I’m inclined to think this review by Taral of his own work (#3 never existed) is a spoofing parody designed to silence his critics by outdoing their vituperation. Or maybe it’s just Taral having fun.

Of the first two issues, Taral writes: “I wanted to do a first rate job for FAPA, and use the zines for trades also. But the quarterly schedule began to wear me down, then I lost interest in FAPA. There were only the two issues. They’re among my favourites though, and served as a model for NEW TOY!”


— Faned: Garth Spencer. Letter/diary/perzine pubbed out of Victoria, B.C., from 1983 to 1989. At least 16 issues, maybe more. Said Robert Runte: “For a while there, Canadian fanzines could be divided into two groups: those put out by Garth Spencer and those not put out by Garth Spencer. Bernie Klassen once called Garth ‘a one-man assault on our forests’. Fortunately, Garth is reasonably entertaining.” Consisted of editorials, a loccol, and occasional fanzine reviews. (Detail to be added) (RR)

1983 – (#1 – Feb ) (#2 – Mar) (#3 – Jun) (#4 – Summer )

– (#5 – Oct) – “My overall impression was of a hodge-podge of unrelated, sometimes interesting, generally interesting tidbits. The fanzine reviews tell nothing, but do, at least, provide addresses. Most interesting for me were your own personal recollections, comments, whatever.” – (SG)

(#6 – Dec)“As I see more of TWATG, a good eclectic mix, with news, rantings, raving, locs, etc. Very enjoyable, and don’t let bilious gerifen cramp you…” – (LP)

(#7 – Dec)

1984 – (#8 – Jan)

– (#9 – Mar)“I haven’t seen any other Canadian zines yet, so I’m not sure how you fit into the whole scene over there; are you a fairly central figure, conforming to the mainstream of fanzine ideology, or some lone maverick tearing around upsetting all the BNF’s who like to pontificate about what fanzines ought to be?… the reason I ask is that TWATG would fit quite snugly into British fanzine fandom with nary a ripple, getting a pat on the head for a strong editorial personality, and probably attractng a fair number of loccers. But then again, personal voice is highly regarded over here…” – Alex Stewart, England.

(#10 – Jun )

– (#11 – Oct)“I really liked your last issue (#11)…I read excerpts out to my class from your description of Canada (you know, where you compare it to Tinkerbell in PETER PAN) as part of the lesson on multiculturalism & Canadian identity, and it went down pretty well..” – (RR)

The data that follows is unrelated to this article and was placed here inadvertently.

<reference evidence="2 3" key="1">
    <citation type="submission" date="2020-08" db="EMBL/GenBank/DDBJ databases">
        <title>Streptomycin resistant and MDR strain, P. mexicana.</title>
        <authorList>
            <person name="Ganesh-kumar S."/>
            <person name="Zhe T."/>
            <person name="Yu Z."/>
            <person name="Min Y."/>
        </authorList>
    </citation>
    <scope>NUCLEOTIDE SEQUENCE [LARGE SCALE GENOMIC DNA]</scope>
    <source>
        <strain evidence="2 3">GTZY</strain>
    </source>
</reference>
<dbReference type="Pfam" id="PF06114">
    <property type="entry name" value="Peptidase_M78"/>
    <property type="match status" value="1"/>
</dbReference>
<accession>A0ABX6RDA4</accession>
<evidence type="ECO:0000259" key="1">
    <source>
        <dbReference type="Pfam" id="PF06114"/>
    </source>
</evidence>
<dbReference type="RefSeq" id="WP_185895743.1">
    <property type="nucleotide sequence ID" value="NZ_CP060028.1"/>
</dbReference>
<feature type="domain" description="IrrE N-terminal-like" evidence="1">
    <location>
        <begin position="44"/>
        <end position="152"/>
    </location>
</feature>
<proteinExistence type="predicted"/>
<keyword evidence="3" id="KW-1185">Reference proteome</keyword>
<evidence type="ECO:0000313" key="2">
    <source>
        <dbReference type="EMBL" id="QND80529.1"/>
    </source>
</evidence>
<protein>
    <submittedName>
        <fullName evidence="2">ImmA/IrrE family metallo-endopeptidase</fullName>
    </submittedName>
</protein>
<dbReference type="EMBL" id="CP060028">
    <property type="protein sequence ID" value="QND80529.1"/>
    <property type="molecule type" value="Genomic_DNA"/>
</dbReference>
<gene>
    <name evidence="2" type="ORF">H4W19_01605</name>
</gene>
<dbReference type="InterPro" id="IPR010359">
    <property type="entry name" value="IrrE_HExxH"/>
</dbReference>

1985 – (#12 – May)“Chock full of letters about any subject you can name. Garth reprints a couple of tongue in cheek articles from Texas about Canadian Cultural Imperialism, and those alone make this issue worth getting. Otherwise, a typical Garth Spencer mishmash in which everybody can find something of interest if they did deep enough.” (SG)

(#13 – ? )

1986 – (#14 – Apr) (#15 – Winter)

1989 – (#? – Jul)


— Faned: Donald Comstock. This is the extremely catchy title of the clubzine for the WFCF (The World Federation of Canadian Fans’). Seems like its founder and promoter, Donald Comstock, was trying to cover all bases: i.e. fans and their fanzines. Didn’t work. After all, who wants to boast: “I’m a WFCFian, and I read WFCFZ!” (As my wife Alyx says, “Sounds like a great club to belong to if you’re a dog. Wuf! Wuf!”) Highly unlikely so much as a single issue was ever published. Enthusiastic neofandom in action, circa 1952 to 1954.



— Faned: Nicholas Conder. A photocopied fictionzine pubbed out of Victoria, B.C., by the writers workshop of the ‘Imaginative Fiction Society’, a science fiction & fantasy club based in the University of Victoria. After the second issue, WORLDS OF I.F.S. was combined with the club newsletter WHAT I.F.S. under the title COME HOLD THE MOON. WORLDS OF I.F.S. was noted for its fiction, but also contained art & articles.

1984 – (V1#1 – Mar)“12 double-sided pages and a single-sided front cover. Features art, articles & fiction by members. Nick Conder discusses fan unity, Jeff Taylor discusses ‘The Religious Aspects of Tron’, & Craig Yuill asks ‘Where are the serious Science Fiction Films?’ A decent first ish.” (GS)

– (V1#2 – Aug)



— Faneds: Pete Dryden & Scott Patri. Clubzine of the Comox Valley Science Fiction, Fact And Fantasy Association, pubbed out of Cumberland, B.C., in 1993 and possibly longer. (Details to be added)

1993 Editor: Pete Dryden – (#1 – ? ) Then Scott Patri as editor – (#2 – ? ) (#3 – Jul) (#4 – Aug)